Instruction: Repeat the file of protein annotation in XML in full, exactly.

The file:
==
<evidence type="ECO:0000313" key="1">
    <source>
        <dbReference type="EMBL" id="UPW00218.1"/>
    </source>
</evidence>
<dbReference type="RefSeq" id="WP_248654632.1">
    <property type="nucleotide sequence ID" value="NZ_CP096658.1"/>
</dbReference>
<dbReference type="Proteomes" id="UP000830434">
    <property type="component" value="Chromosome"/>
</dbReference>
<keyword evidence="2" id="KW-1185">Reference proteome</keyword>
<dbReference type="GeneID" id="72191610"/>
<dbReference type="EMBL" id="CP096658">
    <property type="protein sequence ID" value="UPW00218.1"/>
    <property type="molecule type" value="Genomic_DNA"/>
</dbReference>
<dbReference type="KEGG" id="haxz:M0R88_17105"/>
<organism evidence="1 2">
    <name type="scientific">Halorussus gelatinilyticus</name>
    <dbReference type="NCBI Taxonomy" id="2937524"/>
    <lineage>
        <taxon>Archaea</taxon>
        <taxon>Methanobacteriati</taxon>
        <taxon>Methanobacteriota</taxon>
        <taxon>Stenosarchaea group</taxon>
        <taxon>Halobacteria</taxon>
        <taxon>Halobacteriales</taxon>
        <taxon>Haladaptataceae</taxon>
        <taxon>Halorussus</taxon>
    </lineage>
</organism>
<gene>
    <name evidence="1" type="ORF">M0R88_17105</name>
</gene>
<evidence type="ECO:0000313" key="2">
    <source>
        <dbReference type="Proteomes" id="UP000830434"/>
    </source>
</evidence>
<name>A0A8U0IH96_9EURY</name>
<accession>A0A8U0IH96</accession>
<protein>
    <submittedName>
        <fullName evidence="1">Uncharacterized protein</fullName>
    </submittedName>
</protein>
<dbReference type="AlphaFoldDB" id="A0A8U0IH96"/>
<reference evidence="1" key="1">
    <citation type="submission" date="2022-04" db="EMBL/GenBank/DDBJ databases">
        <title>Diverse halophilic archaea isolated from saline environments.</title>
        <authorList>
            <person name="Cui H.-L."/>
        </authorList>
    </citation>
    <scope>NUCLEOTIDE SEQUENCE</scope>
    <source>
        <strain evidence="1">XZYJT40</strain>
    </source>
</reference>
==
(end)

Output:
<evidence type="ECO:0000313" key="1">
    <source>
        <dbReference type="EMBL" id="UPW00218.1"/>
    </source>
</evidence>
<dbReference type="RefSeq" id="WP_248654632.1">
    <property type="nucleotide sequence ID" value="NZ_CP096658.1"/>
</dbReference>
<dbReference type="Proteomes" id="UP000830434">
    <property type="component" value="Chromosome"/>
</dbReference>
<keyword evidence="2" id="KW-1185">Reference proteome</keyword>
<dbReference type="GeneID" id="72191610"/>
<dbReference type="EMBL" id="CP096658">
    <property type="protein sequence ID" value="UPW00218.1"/>
    <property type="molecule type" value="Genomic_DNA"/>
</dbReference>
<dbReference type="KEGG" id="haxz:M0R88_17105"/>
<organism evidence="1 2">
    <name type="scientific">Halorussus gelatinilyticus</name>
    <dbReference type="NCBI Taxonomy" id="2937524"/>
    <lineage>
        <taxon>Archaea</taxon>
        <taxon>Methanobacteriati</taxon>
        <taxon>Methanobacteriota</taxon>
        <taxon>Stenosarchaea group</taxon>
        <taxon>Halobacteria</taxon>
        <taxon>Halobacteriales</taxon>
        <taxon>Haladaptataceae</taxon>
        <taxon>Halorussus</taxon>
    </lineage>
</organism>
<gene>
    <name evidence="1" type="ORF">M0R88_17105</name>
</gene>
<evidence type="ECO:0000313" key="2">
    <source>
        <dbReference type="Proteomes" id="UP000830434"/>
    </source>
</evidence>
<name>A0A8U0IH96_9EURY</name>
<accession>A0A8U0IH96</accession>
<protein>
    <submittedName>
        <fullName evidence="1">Uncharacterized protein</fullName>
    </submittedName>
</protein>
<dbReference type="AlphaFoldDB" id="A0A8U0IH96"/>
<reference evidence="1" key="1">
    <citation type="submission" date="2022-04" db="EMBL/GenBank/DDBJ databases">
        <title>Diverse halophilic archaea isolated from saline environments.</title>
        <authorList>
            <person name="Cui H.-L."/>
        </authorList>
    </citation>
    <scope>NUCLEOTIDE SEQUENCE</scope>
    <source>
        <strain evidence="1">XZYJT40</strain>
    </source>
</reference>